Saturday, April 1

Large bird flu epidemics, like the COVID-19 pandemic, indicate the rising danger of crossover, or diseases spreading from animals to people, according to this expert.

Bird Flu
Bird Flu[image source:CNA]

In the United States, nearly 58 million birds have died as a result of the current avian influenza epidemic as of February. Following the COVID-19 pandemic, significant virus outbreaks like the avian flu heighten the possibility of another illness spreading from animals to people. Spillover refers to this procedure.


It makes sense that people are concerned about spread as the bird flu outbreak from this year continues to spread.

It’s critical to comprehend how and why spillover happens as well as what can be done to prevent it, given that the next potential pandemic will probably start in animals.

How Spillover Functions

When a pathogen, such as a virus, parasite, or bacteria, that causes disease leaps into people, it is said to be spilling over. The pathogen may be something that has never been detected in humans before, such as a novel Ebola virus transmitted by bats, or it may be well documented and recurrent, such as Salmonella from farm animals.

The phrase spillover conjures up pictures of a container of liquid overflowing, and this picture serves as an excellent metaphor for how the process operates.

Think about filling a cup with water. The water will eventually spill over the rim if the water level rises, which could cause anything underneath to be splashed. In a viral spillover simulation, people are in the splash zone and the cup symbolizes an animal population. The water represents a zoonotic disease that can transmit from an animal to a person.

The incidence of a spillover depends on a variety of biological and social variables, such as the frequency and severity of animal illnesses, the environmental pressure on the disease to advance, and the volume of intimate contact between diseased animals and people.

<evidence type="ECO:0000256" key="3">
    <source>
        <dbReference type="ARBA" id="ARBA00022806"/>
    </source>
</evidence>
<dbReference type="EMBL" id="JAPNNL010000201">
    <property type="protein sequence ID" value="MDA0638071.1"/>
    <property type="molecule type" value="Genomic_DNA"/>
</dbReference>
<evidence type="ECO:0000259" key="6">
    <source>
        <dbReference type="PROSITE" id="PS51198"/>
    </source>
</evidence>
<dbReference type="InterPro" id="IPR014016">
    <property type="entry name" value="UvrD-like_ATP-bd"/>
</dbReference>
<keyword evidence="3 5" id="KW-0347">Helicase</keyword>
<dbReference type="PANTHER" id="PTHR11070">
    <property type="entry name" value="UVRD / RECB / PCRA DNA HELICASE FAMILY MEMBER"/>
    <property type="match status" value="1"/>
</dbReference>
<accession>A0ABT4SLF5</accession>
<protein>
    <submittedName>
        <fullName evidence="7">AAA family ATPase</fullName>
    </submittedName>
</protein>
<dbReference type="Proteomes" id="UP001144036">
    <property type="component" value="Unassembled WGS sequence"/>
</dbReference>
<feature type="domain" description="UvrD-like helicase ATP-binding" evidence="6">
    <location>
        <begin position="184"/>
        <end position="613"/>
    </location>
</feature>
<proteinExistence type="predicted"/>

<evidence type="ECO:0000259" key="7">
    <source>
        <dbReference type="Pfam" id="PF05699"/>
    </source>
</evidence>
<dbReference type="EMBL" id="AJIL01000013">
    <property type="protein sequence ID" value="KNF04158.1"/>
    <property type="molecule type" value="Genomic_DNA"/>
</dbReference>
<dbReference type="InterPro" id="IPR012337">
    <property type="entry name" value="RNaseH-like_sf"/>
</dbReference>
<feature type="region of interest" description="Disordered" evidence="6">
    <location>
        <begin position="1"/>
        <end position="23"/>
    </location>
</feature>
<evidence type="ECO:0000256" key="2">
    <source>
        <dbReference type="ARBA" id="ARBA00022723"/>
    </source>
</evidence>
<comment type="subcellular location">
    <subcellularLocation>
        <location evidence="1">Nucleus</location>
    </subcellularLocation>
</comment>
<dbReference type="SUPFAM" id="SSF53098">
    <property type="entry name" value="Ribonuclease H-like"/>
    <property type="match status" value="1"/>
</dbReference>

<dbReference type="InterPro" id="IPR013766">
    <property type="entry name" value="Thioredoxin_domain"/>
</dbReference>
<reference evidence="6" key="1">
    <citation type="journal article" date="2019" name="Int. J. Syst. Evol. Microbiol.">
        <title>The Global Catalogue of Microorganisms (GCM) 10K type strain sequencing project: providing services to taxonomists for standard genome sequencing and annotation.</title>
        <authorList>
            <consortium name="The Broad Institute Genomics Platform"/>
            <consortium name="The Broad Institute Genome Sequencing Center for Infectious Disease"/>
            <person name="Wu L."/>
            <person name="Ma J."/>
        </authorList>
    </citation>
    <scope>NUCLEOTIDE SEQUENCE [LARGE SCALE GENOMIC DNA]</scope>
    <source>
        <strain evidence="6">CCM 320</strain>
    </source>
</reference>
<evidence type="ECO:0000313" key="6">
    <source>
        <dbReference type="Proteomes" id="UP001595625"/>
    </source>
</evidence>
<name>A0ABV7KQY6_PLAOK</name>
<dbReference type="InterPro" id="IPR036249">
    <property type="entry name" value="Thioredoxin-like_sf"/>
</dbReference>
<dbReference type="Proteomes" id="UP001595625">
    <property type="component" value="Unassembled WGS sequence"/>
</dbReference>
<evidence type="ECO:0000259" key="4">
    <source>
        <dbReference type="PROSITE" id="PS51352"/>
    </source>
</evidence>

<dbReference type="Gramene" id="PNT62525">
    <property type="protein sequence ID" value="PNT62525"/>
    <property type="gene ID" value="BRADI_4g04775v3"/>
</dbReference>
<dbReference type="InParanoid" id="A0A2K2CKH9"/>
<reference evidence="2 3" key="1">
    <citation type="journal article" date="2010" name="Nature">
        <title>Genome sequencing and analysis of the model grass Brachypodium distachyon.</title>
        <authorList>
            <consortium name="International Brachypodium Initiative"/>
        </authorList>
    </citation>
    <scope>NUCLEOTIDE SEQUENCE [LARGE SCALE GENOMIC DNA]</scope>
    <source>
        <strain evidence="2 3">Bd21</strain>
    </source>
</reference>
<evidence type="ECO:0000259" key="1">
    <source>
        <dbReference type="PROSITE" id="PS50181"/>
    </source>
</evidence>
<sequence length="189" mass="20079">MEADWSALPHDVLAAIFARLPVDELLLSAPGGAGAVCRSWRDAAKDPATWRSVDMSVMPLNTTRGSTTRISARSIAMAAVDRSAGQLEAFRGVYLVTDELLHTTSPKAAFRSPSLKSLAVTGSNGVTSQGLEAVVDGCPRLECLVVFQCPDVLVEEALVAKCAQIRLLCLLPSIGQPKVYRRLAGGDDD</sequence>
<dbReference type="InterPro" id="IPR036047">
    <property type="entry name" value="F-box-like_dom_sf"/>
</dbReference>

Importance of Spillover

Up to three-quarters of all new infectious diseases in humans have animal origins, albeit not all animal viruses or other pathogens can spread to humans. Spillover is likely to be the source of the next major pandemic risk, and the more spillovers are understood, the more chance there is of averting them.

Today, the preponderance of spillover research is geared towards identifying and preventing viruses, such as coronaviruses like the one that causes COVID-19 and specific viral lineages of avian influenza, from infecting people. Because of the rapid mutation rates of these viruses and the potential for chance genetic code modifications to enable human infection.

Bird Flu Risk Currently

The original H5N1 strain of the bird flu virus, which previously caused human epidemics, is a distant ancestor of the new avian influenza virus. Health authorities are detecting reports of this new flu virus spreading from birds to other species, including foxes, skunks, and bears.

On February 23, news organizations started releasing reports of a few confirmed illnesses among Cambodian residents, one of which resulted in an 11-year-old girl’s death.

The fact that this new strain of bird flu cannot connect to human respiratory tract cells very effectively means that it only occasionally infects humans. For the time being, as per the United States Centers for Disease Control and Prevention, there is little risk to the general public.

Health experts will be able to identify the first indication of spillover by actively monitoring wild animals, domesticated animals, and people, which will help them stop a little viral splash from growing into a significant outbreak.

Moving forward, scientists and decision-makers can take action to stop spillover events by protecting nature, keeping wildlife wild and apart from cattle, and enhancing the early detection of emerging illnesses in people and animals.


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